Local News

  • Mercury contamination averted at Northside

    School officials spent much of Wednesday dealing with a possible mercury contamination.
    According to DG Fischer, assistant superintendent of Harrison County Schools, a Northside Elementary third grade student had a trace amount of mercury in a plastic container on the school bus and then in the school’s cafeteria.
    The student showed the less-than-dime-size amount of mercury to four students on bus no. 952 and to five students at his breakfast table.

  • Smiles and giggles

    Big Feet, little feet. After participating in the Born to Run Race, Brittany Thomas found the endurance to give her cousin Hunter Hill a ride during the Little Feet Big Feet race at the Taste of Harrison County Saturday morning.

  • Investigators offer reward in suspected arson cases

    Two Harrison County fires have investigators offering a $1,000 reward for information leading to an arsonist’s arrest and indictment.
    Kentucky State Police arson investigator Curtis Combs is continuing his investigation on two fires that he is confident were arson.
    On July 26, the home of Lewis J. Mastin, located at 3611 Grays Run, was reported to be on fire.
    The fire was reported around 3 p.m. and was still being fought late that same night. All contents of the home were lost along with a vehicle parked near the house and a small tractor.

  • Commission says ‘no’ to 4% increase

    The Cynthiana City Commission’s decision to not pass a 4 percent tax increase elicited applause from the small audience on Tuesday evening.
    The increase, if it had been approved, would have generated 4 percent more than last year’s taxes.
    Commissioner Billy Grayson made the motion to accept the compensating tax rate plus 4 percent. Although the motion was seconded by Mayor Steve Moses, those were the only supporting votes.

  • Commission wants to know why gas prices are higher in Cynthiana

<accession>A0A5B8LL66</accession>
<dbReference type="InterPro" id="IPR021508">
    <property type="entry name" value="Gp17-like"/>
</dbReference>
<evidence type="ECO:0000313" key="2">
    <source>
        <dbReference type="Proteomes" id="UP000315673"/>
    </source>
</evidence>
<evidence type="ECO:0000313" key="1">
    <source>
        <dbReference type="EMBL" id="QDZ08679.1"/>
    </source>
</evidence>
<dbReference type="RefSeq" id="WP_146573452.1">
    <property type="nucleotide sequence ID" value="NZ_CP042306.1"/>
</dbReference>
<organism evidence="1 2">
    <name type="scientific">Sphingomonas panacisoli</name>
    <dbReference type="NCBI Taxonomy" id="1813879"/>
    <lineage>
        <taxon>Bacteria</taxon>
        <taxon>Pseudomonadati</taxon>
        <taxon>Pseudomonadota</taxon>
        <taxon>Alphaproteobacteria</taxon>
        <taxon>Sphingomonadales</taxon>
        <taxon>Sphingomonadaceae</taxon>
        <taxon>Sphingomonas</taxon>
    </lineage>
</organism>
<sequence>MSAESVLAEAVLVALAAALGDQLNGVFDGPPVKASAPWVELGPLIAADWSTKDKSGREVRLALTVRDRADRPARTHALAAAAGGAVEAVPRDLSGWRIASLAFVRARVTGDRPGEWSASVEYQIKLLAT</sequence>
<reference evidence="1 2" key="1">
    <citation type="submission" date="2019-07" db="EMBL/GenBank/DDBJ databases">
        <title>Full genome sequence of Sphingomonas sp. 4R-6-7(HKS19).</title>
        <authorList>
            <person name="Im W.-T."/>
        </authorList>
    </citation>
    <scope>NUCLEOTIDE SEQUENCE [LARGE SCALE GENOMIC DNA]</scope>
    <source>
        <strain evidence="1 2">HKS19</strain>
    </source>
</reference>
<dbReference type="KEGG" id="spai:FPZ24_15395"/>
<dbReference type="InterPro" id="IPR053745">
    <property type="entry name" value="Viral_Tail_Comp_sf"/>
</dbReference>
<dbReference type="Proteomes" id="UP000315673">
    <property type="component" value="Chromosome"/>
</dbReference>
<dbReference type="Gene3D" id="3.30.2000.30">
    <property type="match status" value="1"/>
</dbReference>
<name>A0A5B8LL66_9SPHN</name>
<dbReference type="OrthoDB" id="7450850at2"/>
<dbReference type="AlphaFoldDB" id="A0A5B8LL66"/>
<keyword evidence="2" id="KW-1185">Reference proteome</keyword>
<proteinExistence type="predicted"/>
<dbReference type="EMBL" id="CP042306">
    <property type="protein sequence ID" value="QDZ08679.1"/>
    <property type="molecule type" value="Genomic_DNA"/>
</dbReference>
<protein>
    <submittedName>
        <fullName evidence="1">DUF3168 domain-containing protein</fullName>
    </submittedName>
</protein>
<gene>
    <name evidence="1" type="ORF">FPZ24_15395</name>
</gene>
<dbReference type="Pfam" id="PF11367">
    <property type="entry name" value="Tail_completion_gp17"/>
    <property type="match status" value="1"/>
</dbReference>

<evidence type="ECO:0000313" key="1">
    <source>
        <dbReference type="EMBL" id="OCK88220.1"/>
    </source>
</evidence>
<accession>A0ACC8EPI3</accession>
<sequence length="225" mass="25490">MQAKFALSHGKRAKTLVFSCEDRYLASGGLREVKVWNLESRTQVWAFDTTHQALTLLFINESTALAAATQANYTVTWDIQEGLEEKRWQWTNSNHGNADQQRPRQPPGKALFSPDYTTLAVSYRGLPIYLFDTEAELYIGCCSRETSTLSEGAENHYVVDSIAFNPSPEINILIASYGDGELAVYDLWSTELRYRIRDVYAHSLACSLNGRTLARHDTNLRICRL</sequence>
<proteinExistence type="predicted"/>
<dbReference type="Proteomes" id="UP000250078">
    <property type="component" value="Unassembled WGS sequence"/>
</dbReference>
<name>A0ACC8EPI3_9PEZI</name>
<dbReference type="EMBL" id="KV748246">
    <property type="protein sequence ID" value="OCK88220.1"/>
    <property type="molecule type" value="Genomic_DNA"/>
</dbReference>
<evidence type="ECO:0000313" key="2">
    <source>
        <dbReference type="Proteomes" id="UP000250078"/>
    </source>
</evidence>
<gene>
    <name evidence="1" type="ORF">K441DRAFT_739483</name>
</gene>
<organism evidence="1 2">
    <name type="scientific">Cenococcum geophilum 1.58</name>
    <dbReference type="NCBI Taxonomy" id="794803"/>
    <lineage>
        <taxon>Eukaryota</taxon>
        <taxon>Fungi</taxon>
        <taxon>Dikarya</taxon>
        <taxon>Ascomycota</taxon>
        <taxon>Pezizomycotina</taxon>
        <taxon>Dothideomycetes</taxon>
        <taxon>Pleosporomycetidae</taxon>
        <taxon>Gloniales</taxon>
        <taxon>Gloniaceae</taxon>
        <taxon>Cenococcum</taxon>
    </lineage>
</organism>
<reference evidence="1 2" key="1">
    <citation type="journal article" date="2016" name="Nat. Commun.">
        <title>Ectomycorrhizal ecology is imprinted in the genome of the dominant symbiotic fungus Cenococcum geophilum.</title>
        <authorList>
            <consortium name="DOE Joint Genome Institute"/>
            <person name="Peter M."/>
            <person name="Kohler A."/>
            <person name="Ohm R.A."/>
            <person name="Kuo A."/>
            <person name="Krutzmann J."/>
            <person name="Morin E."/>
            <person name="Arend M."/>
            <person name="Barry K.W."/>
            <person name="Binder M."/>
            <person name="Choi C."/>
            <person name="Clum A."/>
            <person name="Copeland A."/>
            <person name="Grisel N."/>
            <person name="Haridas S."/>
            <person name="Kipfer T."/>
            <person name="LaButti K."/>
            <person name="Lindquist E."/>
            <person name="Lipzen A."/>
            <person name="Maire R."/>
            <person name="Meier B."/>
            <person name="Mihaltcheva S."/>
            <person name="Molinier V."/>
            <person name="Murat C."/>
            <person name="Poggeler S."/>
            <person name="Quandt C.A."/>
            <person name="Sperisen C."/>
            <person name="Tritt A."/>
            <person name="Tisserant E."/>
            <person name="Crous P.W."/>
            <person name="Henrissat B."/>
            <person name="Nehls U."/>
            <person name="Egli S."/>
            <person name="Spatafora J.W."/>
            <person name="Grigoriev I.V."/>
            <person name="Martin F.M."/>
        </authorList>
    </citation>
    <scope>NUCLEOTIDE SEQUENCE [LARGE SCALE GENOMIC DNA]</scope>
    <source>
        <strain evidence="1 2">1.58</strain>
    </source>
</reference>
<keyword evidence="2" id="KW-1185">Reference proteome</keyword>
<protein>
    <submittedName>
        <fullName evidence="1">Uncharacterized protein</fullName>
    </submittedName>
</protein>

Why are gasoline prices higher in Cynthiana than in neighboring cities?
    That’s a question that’s not only on the minds and tongues of Cynthiana residents, but also one that the city’s commissioners want answered.
    An invitation is being issued to area gas station owners to attend the Oct. 11 meeting to explain how prices are set.

  • Hidden talents waiting to be discovered at writers’ conference

    The Licking Valley Campus will host a writers’ workshop Friday, Sept. 30, and Oct. 1, in an effort to unearth hidden writing talent in Harrison County.
    Many Kentucky natives have sat at a desk to fill the pages of their journals with past memories or events from the day at hand.
    Whether the pages contain details of their childhood growing-up near the coal mines of Eastern Pike County or the tobacco fields, hills and bottoms of Harrison County, it is the stories that they tell about their lives that some readers find book worthy.

  • Amendment filed in Brown’s Magoffin County civil suit

    Following the filing of a civil suit in Magoffin County, attorneys for Brenda Kay Brown have filed an amendment to the original complaint against Cynthiana attorney Edwin Culbertson.
    The original suit alleges that Culbertson, who was appointed as the temporary legal guardian for former Cynthiana mayor Jim Brown following a 2008 stroke, has been incompetent and that Brown’s businesses have suffered as a result.
    The suit seeks $20 million in punitive damages.

  • Scott man charged in theft of copper from U.S. 27 house

    A Scott County man has been taken into custody after allegedly being caught in a vacant house and admitting to stealing copper out of another house the night before.
    Harrison County Sheriff Deputy Robert Peak received a call from dispatch around 3:10 a.m., on Sept. 10, to investigate a possible break-in at 3945 US 27 North.

  • Special issue salutes local heroes

    Sunday will mark the 10th anniversary of the attacks on the World Trade Center, the Pentagon and Flight 93. Heroes stepped out of ashes on Sept. 11, 2001.
    Today, we honor our local heroes, who make rescues everyday with a special section inside this week’s issue.

  • Taste of Harrison County events are Saturday

    It comes around only once a year and this Saturday is the 2011 version.
    “It” is A Taste of Harrison County.
    Beginning at 9:30 a.m. Saturday booths selling or displaying various arts and crafts will be opened.
    This will follow the annual Born to Run 5K and the Little Feet, Big Feet family walk, which begin at 8 and 9:30 a.m. respectively.
    According to Pat Grenier, organizer for the Born to Run, over 500 runners have pre-registered. Registration will open Saturday morning at 6:30 a.m. at the Chamber office.